Recoginzing Textual Entailment (6.2.3)

Recognizing Textual Entailment (6.2.3)

Save as with following source code.

import nltk

def rte_features(rtepair):
    extractor = nltk.RTEFeatureExtactor(rtpair)
    features = {}
    features['word_overlap'] = len(extractor.overlap('word'))
    features['word_hyp_extra'] = len(extractor.hyp_extra('word'))
    features['ne_overlap'] = len(extractor.overlap('ne'))
    features['ne_hype_extra'] = len(extractor.hyp_extra('ne'))
    return features

Then analyze the sample in the text book. Need to understand step by step.

>>> import rte_features
>>> repair = nltk.corpus.rte.pairs(['rte3_dev.xml'])[33]
>>> extractor = nltk.RTEFeatureExtractor(repair)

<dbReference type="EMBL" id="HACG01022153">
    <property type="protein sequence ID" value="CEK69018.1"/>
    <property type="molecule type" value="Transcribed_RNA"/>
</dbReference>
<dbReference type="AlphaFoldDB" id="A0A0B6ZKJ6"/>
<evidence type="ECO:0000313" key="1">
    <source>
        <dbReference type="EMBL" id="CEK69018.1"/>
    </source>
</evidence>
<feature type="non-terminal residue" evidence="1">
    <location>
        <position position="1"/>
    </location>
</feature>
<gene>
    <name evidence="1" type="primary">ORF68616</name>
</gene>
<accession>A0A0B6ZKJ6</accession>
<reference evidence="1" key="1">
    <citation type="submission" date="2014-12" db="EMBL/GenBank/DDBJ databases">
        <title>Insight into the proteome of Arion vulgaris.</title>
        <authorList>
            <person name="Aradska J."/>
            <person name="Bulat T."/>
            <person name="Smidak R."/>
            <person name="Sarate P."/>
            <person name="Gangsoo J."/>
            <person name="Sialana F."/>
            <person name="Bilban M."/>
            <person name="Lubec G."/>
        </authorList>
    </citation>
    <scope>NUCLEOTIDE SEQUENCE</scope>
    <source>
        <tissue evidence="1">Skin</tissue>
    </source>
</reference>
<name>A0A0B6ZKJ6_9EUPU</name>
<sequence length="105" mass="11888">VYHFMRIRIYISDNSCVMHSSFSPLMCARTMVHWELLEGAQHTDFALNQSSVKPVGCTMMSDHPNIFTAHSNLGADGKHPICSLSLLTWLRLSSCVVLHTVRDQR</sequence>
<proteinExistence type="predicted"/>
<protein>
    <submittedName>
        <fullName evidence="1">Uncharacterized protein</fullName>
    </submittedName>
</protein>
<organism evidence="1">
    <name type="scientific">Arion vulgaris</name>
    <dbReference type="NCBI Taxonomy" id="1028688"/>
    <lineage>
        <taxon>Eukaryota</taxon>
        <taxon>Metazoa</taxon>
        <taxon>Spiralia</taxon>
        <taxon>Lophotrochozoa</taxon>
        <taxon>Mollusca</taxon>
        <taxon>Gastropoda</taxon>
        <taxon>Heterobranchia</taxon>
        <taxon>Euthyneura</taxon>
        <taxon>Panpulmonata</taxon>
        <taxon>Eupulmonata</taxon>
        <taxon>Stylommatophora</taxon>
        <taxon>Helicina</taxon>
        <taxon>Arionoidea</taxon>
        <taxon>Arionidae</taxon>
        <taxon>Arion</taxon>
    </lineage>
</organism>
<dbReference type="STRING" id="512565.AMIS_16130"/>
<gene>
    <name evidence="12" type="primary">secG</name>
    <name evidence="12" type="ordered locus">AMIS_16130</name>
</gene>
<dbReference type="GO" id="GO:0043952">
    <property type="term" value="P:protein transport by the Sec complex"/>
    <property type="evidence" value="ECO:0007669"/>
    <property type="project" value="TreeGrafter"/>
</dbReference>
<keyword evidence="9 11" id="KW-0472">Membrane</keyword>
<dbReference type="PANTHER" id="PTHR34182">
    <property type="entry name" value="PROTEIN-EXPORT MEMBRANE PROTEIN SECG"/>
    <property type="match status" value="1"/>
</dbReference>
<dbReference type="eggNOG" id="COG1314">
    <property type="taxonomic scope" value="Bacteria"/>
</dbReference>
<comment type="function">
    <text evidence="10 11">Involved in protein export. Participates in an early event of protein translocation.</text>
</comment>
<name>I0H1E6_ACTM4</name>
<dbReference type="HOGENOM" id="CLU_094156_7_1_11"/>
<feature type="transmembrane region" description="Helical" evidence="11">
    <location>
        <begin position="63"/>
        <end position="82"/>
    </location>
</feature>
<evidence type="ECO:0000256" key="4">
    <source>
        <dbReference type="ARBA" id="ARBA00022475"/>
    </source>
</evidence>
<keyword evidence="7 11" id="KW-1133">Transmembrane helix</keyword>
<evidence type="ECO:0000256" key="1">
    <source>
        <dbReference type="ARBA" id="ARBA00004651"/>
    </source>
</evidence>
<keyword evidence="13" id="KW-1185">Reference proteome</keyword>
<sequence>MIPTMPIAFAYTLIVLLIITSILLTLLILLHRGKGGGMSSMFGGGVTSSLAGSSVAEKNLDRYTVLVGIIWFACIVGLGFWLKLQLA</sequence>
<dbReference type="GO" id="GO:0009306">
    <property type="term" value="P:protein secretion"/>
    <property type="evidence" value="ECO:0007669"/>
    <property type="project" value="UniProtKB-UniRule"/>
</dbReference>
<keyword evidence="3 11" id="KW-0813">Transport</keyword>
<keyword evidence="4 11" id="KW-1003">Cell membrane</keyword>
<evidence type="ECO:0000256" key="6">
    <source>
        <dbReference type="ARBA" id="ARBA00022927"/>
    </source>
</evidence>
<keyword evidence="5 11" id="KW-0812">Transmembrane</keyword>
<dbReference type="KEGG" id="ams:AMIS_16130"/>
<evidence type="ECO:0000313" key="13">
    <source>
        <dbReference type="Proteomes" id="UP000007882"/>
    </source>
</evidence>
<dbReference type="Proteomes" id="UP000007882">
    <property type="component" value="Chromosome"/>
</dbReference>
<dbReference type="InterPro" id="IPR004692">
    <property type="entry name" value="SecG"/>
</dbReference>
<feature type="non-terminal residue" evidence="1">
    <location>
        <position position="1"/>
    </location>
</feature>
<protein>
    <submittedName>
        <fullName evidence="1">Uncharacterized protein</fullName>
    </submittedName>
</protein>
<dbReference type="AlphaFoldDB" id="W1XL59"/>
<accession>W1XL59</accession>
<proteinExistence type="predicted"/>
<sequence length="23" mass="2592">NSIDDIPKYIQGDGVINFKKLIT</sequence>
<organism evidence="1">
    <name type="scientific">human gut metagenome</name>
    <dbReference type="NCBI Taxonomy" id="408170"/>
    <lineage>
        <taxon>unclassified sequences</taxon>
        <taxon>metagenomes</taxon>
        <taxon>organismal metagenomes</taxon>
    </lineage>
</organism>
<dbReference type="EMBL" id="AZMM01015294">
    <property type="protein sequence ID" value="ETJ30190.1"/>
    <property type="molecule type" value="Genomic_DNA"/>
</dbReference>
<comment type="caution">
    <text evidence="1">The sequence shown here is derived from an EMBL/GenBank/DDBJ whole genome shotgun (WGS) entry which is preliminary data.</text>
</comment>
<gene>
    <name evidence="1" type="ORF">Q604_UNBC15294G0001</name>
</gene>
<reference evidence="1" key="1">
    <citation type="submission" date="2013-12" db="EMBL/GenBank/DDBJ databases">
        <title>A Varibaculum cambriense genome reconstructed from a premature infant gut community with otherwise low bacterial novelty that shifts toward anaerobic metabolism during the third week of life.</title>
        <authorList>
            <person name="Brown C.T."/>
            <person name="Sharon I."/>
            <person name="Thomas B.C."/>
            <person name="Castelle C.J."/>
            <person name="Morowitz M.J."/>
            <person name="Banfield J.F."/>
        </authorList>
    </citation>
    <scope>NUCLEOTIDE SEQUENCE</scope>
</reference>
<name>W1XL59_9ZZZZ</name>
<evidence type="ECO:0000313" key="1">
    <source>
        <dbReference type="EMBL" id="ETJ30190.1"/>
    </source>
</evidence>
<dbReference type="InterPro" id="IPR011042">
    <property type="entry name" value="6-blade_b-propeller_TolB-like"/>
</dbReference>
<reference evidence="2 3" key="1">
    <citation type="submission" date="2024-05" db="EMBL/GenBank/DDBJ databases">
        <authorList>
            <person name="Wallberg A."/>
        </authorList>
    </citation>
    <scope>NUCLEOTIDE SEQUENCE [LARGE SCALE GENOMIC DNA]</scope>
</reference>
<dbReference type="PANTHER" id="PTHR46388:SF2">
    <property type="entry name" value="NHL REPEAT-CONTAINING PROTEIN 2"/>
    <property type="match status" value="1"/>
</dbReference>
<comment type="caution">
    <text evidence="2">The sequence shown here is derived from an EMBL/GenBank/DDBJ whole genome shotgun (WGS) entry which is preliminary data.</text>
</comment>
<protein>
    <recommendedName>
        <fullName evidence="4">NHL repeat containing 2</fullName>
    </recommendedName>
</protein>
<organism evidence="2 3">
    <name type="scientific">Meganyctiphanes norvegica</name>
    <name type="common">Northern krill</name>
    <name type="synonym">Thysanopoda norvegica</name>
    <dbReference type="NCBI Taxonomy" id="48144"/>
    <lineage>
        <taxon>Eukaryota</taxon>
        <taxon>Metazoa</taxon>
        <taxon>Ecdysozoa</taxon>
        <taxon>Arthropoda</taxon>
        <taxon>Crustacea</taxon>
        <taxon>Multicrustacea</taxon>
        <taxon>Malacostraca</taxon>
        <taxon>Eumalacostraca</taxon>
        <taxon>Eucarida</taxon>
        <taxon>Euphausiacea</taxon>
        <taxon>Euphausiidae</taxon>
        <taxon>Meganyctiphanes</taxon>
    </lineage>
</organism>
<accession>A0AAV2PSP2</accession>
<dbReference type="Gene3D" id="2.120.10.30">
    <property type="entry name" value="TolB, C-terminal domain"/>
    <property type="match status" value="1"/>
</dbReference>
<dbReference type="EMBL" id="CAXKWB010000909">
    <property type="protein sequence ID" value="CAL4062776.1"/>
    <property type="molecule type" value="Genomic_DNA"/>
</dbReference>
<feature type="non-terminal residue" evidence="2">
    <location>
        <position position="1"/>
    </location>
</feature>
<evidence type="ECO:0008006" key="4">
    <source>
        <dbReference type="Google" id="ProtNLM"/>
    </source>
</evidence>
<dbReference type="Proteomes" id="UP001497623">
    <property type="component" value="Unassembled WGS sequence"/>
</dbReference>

>>> print extractor.text_words
set(['Russia', 'Organisation', 'Shanghai', 'Asia', 'four', 'at', 'operation', 'SCO', 'Iran', 'Soviet', 'Davudi', 'fight', 'China', 'association', 'fledgling', 'terrorism', 'was', 'that', 'republics', 'Co', 'representing', 'former', 'Parviz', 'central', 'meeting', 'together', 'binds'])

This step is to extract words in the text, but 'stop words', e.g. "a" and "and", are already excluded.

>>> print extractor.hyp_words
set(['member', 'SCO', 'China'])

This is the same logic but not in the text but in the hypothesis. I guess "is", "a" and "of" are in the list of the 'stop words'.

>>> print extractor.overlap('word')

Nothing returned. This command should be to extract words (excluding Named Entities) in both the text and the hypothesis.

>>> print extractor.overlap('ne')
set(['SCO', 'China'])

Then this one is to extract ne(=Named entities) in the both.

>>> print extractor.hyp_extra('word')

The last one is to extract words (excl. ne) which are only in the hypothesis.